Another important area is developing training projects to raise up the next generation of agricultural entrepreneurs. We want to teach students how to apply their agricultural skills to develop a business that will not only feed their family but also feed their village and build a legacy for the future.
When we heard a new bishop from America was coming, expectations were high. Being a bishop in America is different from being a bishop in Africa. What has it been like managing the expectations of the people in the Sierra Leone Annual Conference?
It is understandable to expect the American to have the magic wand to fix problems.
But the reality is that the key to the future of Sierra Leone or anywhere is within ourselves. We must always work to discover how to take responsibility for and deal with the issues at hand.
The challenges can be huge and often frustrating, but that reality does not change the fact that no one is better able than you to know what is needed and to figure out how to make the best of what you have. That is the beginning place, when someone from outside comes to offer help. It is important not to become dependent on that help.
We must work together to be kind to one another, hold one another in love and go forward as best as we can.
Stepping into my interim role in Sierra Leone during this season of COVID-19 is a balancing act. The people have been welcoming and patient with the ways I do not fully understand the culture, when I ask questions about why things are done in a certain way, and when I struggle to pronounce names or understand the differences in geography. Understanding these things is a part of my learning curve. We learn from each other. …
I’m careful in what I ask people to do because I do not want to do harm. That’s an important part of the learning. I think people are also beginning to learn that it is important for them to offer ideas and that I am more than willing to hear, receive and learn from them.
The old style of command-and-control episcopal leadership was popular for a long time. That is not the way the world is operating today, however. In the coaching style of leadership, the leader shares wisdom but recognizes that they don’t have all the answers. Their leadership is enhanced when they ask good questions of the people who work with them. The wisdom of their team supports their leadership. Bringing this approach to leadership is beneficial in building to a strong future.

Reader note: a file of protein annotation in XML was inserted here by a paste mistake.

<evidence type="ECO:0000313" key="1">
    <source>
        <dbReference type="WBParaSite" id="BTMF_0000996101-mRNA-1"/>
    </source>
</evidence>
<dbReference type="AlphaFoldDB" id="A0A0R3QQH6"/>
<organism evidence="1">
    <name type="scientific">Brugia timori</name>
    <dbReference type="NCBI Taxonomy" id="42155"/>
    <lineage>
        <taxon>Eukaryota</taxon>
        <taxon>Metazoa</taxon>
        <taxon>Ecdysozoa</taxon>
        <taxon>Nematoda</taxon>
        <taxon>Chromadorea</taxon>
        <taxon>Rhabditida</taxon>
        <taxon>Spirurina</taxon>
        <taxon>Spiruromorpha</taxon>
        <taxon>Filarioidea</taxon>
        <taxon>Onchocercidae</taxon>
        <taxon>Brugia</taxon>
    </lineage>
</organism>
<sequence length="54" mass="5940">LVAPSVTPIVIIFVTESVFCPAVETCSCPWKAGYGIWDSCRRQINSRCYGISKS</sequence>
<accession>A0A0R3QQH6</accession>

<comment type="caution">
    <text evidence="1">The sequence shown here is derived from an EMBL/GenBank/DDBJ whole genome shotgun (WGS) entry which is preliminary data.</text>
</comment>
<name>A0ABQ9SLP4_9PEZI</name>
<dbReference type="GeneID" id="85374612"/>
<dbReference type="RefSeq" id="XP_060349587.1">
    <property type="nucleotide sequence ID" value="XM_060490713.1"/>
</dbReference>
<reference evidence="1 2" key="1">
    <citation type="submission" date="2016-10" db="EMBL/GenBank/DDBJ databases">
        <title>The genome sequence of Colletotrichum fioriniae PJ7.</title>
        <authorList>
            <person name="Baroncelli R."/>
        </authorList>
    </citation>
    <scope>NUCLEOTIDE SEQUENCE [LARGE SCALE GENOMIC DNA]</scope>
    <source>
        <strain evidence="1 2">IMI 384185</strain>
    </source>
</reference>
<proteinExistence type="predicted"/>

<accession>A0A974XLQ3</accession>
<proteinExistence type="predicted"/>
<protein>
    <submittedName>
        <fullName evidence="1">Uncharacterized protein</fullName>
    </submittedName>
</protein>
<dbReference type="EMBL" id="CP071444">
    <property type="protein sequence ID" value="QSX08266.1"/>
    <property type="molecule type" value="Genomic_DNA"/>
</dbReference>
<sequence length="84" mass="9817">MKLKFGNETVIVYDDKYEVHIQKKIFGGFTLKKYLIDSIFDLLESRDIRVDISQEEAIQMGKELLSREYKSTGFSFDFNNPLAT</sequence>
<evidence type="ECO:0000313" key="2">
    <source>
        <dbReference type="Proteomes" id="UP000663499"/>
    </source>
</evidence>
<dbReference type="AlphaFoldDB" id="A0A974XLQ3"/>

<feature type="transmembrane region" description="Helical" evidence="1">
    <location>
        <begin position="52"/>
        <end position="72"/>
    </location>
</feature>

You spoke about the constraints of working within the COVID-19 environment. How challenging has that been for you?
It is very challenging because I am a people person. But for the COVID-19 environment, I would be more engaged, face to face with the people. I would spend more focused time on the ground on particular projects. Still, even without the pandemic, we could not afford for me to come as frequently as would be desirable for everything. So, we have to be selective.
We probably will learn something from this that will help us to be better in leading the church in the future. But, for me, personally, I enjoy the time such as we had at the annual conference where I can be with the people and they can meet me and see me for who I am. We can pray, praise and share the pain together. It is difficult for me to be this far away. But my heart and my prayers are there. By the same token, we can operate under these circumstances because we have good people on the ground, and I trust them and give them levels of leadership. We all must learn how to hold one another accountable and how to share the work.
At the conference, I saw you wash the feet of newly ordained deacons and elders. That was the first time for some people to see a bishop stoop down and wash the feet of the pastors. What has it been like for you providing spiritual leadership for the annual conference?
I pray mightily in this responsibility. It is consistently a challenge, no matter where you serve. The bishop is one person. Our leadership depends entirely on the work of the Holy Spirit. The same is true of our ministry. We do whatever God allows us to do. Whatever gifts God has given us, we use. I believe in the Holy Spirit, and I trust the Holy Spirit to surround me and surround us in Sierra Leone.
I pray that God will give me wisdom, empower me to do good and protect me from doing harm. All glory goes to God. Jesus modeled this for us. He called disciples and sent them out to do things for which they had no preparation or understanding. They healed the sick and cast out demons because the Holy Spirit was at work around them.
I trust pastors and laity to model their lives after Jesus and to see that I’m trying to do the same thing. The Holy Spirit will make it work.